type Move = { Source : FileInfo; Destination : FileInfo }

A Move is simply a data structure. Contrast this with typical object-oriented design, where it would be a (possibly polymorphic) method on an object. In functional programming, you'll regularly model intent with a data structure. As long as intents remain data, you can easily manipulate them, and once you're done with that, you can run an interpreter over your data structure to perform the work you want accomplished.

The unit test cases for the moveTo function suggest that file names are local file names like "L", "J", "a", and so on. That was only to make the tests as compact as possible, since the function actually doesn't manipulate the specific FileInfo objects.

In reality, the file names will most likely be longer, and they could also contain the full path, instead of the local path: "C:\foo\bar\a.jpg".

If you call moveTo with a tree where each leaf has a fully qualified path, the output tree will have the desired structure of the destination tree, but the leaves will still contain the full path to each source file. That means that you can calculate a Move for each file:

// Tree<string,FileInfo> -> Tree<string,Move>
let calculateMoves =
    let replaceDirectory (f : FileInfo) d =
        FileInfo (Path.Combine (d, f.Name))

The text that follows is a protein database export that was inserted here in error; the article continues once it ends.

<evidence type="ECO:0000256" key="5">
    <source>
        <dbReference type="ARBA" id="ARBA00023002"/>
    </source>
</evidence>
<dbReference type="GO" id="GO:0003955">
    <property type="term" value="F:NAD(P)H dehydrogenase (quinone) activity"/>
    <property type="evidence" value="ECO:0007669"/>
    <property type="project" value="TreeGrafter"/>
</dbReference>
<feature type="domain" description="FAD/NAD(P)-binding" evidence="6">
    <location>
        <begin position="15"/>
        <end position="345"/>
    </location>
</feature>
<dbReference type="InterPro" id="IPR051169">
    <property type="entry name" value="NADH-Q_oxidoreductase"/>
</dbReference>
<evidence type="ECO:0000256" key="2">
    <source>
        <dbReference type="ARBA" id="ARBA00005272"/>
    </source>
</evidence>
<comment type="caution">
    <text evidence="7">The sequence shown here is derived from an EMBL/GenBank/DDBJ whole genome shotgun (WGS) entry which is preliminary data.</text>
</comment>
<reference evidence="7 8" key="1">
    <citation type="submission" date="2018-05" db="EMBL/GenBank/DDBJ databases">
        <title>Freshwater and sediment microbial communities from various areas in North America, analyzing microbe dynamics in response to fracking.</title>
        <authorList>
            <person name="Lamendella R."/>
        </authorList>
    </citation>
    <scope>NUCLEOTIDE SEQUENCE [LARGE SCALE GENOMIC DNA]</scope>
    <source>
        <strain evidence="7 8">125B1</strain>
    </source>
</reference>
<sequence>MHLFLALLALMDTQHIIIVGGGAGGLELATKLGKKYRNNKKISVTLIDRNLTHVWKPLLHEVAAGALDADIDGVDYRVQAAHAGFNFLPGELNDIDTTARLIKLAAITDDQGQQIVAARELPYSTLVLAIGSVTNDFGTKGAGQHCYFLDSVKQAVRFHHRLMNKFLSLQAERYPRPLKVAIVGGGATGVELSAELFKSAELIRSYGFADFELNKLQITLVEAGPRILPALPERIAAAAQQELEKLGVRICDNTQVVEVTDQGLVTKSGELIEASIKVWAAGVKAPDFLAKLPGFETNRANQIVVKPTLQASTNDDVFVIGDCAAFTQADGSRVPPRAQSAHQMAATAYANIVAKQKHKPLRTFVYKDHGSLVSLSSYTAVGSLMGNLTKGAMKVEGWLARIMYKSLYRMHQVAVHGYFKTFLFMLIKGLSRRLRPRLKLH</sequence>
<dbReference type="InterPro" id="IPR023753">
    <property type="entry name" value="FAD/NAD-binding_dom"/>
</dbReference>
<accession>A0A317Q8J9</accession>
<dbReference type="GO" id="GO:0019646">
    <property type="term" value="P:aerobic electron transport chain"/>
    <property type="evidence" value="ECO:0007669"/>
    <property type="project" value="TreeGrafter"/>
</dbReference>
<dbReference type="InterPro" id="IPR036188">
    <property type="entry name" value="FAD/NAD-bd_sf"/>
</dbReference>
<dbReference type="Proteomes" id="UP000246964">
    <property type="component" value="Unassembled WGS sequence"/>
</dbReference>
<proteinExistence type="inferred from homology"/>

let rec imp path = function
        | Leaf x ->
            Leaf { Source = x; Destination = replaceDirectory x path }
        | Node (x, xs) ->
            let newNPath = Path.Combine (path, x)
            Tree.node newNPath (List.map (imp newNPath) xs)
    imp ""

This function takes as input a Tree<string,FileInfo>, which is compatible with the output of moveTo. It returns a Tree<string,Move>, i.e. a tree where the leaves are Move values.

Earlier, I wrote that you can implement desired Tree functionality with the cata function, but that was a simplification. If you can implement the functionality of calculateMoves with cata, I don't know how. You can, however, implement it using explicit pattern matching and simple recursion.

The imp function builds up a file path as it recursively negotiates the tree. All Leaf nodes are converted to a Move value using the leaf node's current FileInfo value as the Source, and the path to figure out the desired Destination.

This code is still easy to unit test. First, test cases:

type CalculateMovesTestData () as this =
    inherit TheoryData<Tree<string, FileInfo>, Tree<string, (string * string)>> ()
 
    do this.Add (Leaf (FileInfo "1"), Leaf ("1""1"))
    do this.Add (
        Node ("a", [Leaf (FileInfo "1")]),
        Node ("a", [Leaf ("1", Path.Combine ("a""1"))]))
    do this.Add (
        Node ("a", [Leaf (FileInfo "1"); Leaf (FileInfo "2")]),